Data representation in Scheme (box-and-pointer model)
Scheme practice (in the dungeon, second half of the class).
Week 3: January 30 - February 3
First-class functions in Scheme.
Problem set 1 due.
Problem set 2: Scheme. Due Wedn., Feb. 8th
Discussion of advantages and disadvantages of functional languages.
Introduction to semantics of programming languages, lambda calculus.
Reading: 4.1, 4.2.
Lambda calculus (continue)
Week 4: February 6 - 10
Confluence of lambda calculus.
Introduction to denotational semantics.
Reading: 4.3.
Problem set 2 due
Problem set 3: Lambda calculus, denotational semantics. (due Wedn., Feb. 15)
Denotational semantics (continue).
Week 5: February 13 - 17
Semantics-based reasoning about programs.
Historic overview of "imperative" languages (Algol, Pascal, C), introduction to ML.
Reading: Ch. 5
Problem set 3 due
Problem set 4: ML, part I. (due Fri., Feb. 24)
Introduction to O'Caml (a dialect of ML).
Week 6: February 20 - 24
Introduction to ML types, ML assignment statement.
More on ML types; ML pattern-matching.
ML user-defined datatypes.
Problem set 4 due
Problem set 5: ML, part II, C/C++ (due Wedn. March 15)
Week 7: February 27 - March 3
Review for the midterm. Midterm exam (includes material up to Friday, February 24.)
C and C++ datatypes and memory management.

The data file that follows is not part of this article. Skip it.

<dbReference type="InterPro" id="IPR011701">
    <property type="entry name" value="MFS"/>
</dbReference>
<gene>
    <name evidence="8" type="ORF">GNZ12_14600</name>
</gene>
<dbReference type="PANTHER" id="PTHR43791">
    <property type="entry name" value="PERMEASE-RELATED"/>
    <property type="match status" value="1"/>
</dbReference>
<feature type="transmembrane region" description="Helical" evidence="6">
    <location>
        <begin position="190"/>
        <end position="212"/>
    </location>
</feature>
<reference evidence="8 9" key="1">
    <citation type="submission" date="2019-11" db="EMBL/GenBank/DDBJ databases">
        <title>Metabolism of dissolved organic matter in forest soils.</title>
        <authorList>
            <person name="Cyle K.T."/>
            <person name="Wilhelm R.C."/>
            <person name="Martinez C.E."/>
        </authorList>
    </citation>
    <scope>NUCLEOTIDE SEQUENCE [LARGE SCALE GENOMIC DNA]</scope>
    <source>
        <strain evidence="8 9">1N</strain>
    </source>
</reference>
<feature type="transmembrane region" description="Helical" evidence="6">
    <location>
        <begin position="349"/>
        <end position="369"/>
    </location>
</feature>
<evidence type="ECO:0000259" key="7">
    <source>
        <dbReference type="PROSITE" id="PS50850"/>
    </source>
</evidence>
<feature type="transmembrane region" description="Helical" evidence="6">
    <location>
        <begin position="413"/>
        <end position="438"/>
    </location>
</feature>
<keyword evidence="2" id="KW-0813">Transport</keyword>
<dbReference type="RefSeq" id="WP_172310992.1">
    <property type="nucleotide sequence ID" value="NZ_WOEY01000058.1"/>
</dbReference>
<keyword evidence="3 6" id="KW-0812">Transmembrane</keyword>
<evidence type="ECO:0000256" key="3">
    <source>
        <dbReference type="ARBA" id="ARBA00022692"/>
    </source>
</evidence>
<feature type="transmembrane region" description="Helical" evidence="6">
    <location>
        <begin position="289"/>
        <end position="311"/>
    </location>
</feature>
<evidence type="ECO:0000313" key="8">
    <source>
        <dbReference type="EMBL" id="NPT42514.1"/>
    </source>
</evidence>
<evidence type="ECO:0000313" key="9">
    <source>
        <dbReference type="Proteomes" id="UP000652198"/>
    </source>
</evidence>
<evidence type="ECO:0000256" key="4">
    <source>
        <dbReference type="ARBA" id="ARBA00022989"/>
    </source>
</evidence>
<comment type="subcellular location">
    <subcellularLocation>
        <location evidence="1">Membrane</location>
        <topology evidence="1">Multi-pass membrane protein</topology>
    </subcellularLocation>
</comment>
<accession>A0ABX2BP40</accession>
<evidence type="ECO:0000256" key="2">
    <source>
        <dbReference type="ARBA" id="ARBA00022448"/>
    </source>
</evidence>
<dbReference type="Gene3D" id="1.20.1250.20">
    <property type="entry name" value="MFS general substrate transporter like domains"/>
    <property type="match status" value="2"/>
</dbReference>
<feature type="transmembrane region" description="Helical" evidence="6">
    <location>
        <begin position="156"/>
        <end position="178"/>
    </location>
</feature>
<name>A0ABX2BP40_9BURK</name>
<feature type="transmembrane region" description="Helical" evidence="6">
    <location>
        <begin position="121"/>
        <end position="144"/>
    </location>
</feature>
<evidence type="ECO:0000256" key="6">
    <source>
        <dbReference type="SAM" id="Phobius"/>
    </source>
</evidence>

Reading: TBA
March 6 - 10: Spring break, no classes
Week 8: March 13 - 17
Type systems in programming languages other than ML. Type checking, type inference.
Reading: Ch. 6
ML type inference in detail.
Type polymorphism.
Week 9: March 20 - 24
Block-structured languages.
Problem set 5 due
Reading: Ch. 7.
Storage management for functions, parameter passing.
Problem set 6: Type inference, type polymorphism (due Wedn. March 29)
Storage management for recursion, higher order functions.
Week 10: March 27 - 31
Storage management (cont.). Structured control.
Reading: Ch. 8.1, 8.2 (skipping 8.3, 8.4).
Problem set 6 due
Problem set 7: Storage management, structured control, exceptions. (due Wedn. April 5)
Exceptions.
Week 11: April 3 - 7
Data abstraction and modularity.
Reading: Ch. 9.
Modularity. Overview of Modula, Ada.
Problem set 7 due
Problem set 8: Modules, generic types. (due Wedn. April 12)
Parameterized types. Java Generic types (a lab in the dungeon)
Week 12: April 10 - 14
Object-oriented languages.
Reading: Ch. 10.
Historic overview: Simula, Smalltalk, C++, Java
Problem set 8 due
Problem set 9: Object-oriented languages. (due Wedn. April 19)
Simula, Smalltalk in more detail: subtyping, inheritance
Reading: Ch. 11.
Week 13: April 17 - 21
Overview of C++
Reading: Ch. 12
Object-oriented features in C++
Problem set 9 due
Problem set 10: Object-oriented features of C++, Java. (due Wedn. April 26)
Overview of Java
Object-oriented features in Java
Reading: Ch. 13.
Week 14: April 24 - 28
Java types and subtyping, Java system architecture
Concurrency, distributed programming.
Reading: Ch. 14.
Problem set 10 due
Problem set 11: Java system architecture; concurrency; threads. (due Fri., May 5)
The Actor Model
Week 15: May 1 - 5
Concurrent ML, Java threads
More on Java threads
Last day of classes
Discussion, review and wrap up.
Problem set 11 due
Last day to submit any late work.
Final exam: 1:30-3:30 PM Friday, May 12